I have some barely-BSD links this week but I don’t think you’ll mind.
It’s been a very quiet week, so here’s a link to BSD Now’s netcat printing episode. There’s some variety in the Beastie Bits, too.
The lead article in this week’s BSD Now talks about how to not change your OS – though it’s both Linux flavors, so it’s not necessarily BSD-related except for schadenfreude. There’s a bunch of other articles linked, so don’t be distracted by my splitting of hairs.
ChiBUG is meeting tonight at 6:30 CDT via Zoom. “Protecting OpenBSD from DMA Attacks” is the presentation; RSVP to the address in that linked message for the meeting link.
Today’s mini-theme: follow threads!
This week’s BSD Now talks about online conferences – something I hope we can resume soon. There’s other links of course but that’s the one I want.
Well, not what are you doing there, but you’ll be describing “what you are doing” at a roundtable for NYCBUG’s August meeting tonight.
This week’s BSD Now talks about some pro-BSD ideas, which may or may not include the idea of Linux with a BSD userland. I find it slightly upsetting.
No theme this week; just catching up with all the links I didn’t get to last week.
This week’s BSD Now covers different topics – you may think from the headline it’s a “tips and tricks” link, but no, it’s about confidential info.
Aaron LI’s added NVMM, hardware acceleration for virtual machines, to DragonFly.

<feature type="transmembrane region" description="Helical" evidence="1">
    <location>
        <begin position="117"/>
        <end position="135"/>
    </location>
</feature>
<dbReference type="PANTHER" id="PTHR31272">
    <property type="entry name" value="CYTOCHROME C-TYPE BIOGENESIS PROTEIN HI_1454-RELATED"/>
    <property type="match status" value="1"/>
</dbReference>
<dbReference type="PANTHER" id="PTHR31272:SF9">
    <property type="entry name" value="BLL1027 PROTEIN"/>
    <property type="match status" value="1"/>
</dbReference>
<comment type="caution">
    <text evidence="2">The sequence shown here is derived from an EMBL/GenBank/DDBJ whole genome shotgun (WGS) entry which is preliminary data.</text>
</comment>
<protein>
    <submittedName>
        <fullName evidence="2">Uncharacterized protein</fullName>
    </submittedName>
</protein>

The version of qemu in dports is not set up to support this, yet. Until then, you can download a prebuilt version.
Since NVMM originated on NetBSD, the NetBSD documentation page for it describes how to use it quite well. There’s a man page in DragonFly for it too, of course. There’s even basic machines to try.
ChiBUG meeting is at 6 PM at the normal place, which means you should go if you are near, and vaccinated.
More BUG meetings are happening, which is great.
This week’s BSD Now goes into structure and progress, judging from the titles on display. Also, I did not link last week’s “410: OpenBSD Consumer Gateway” because I was on the road – look at it too if you haven’t yet.
ndis(4) is removed from DragonFly; it’s probably been years since it was applicable to any hardware. I don’t think it will affect anyone – but it’s an interesting tool from a historical perspective; for a while it was possible to use Windows XP drivers to create a BSD network driver, effectively.
I’m writing this on the road, so it’s a bit low on links. Sorry! I will have much more next week.
I’ll post a reminder for the NYCBUG event.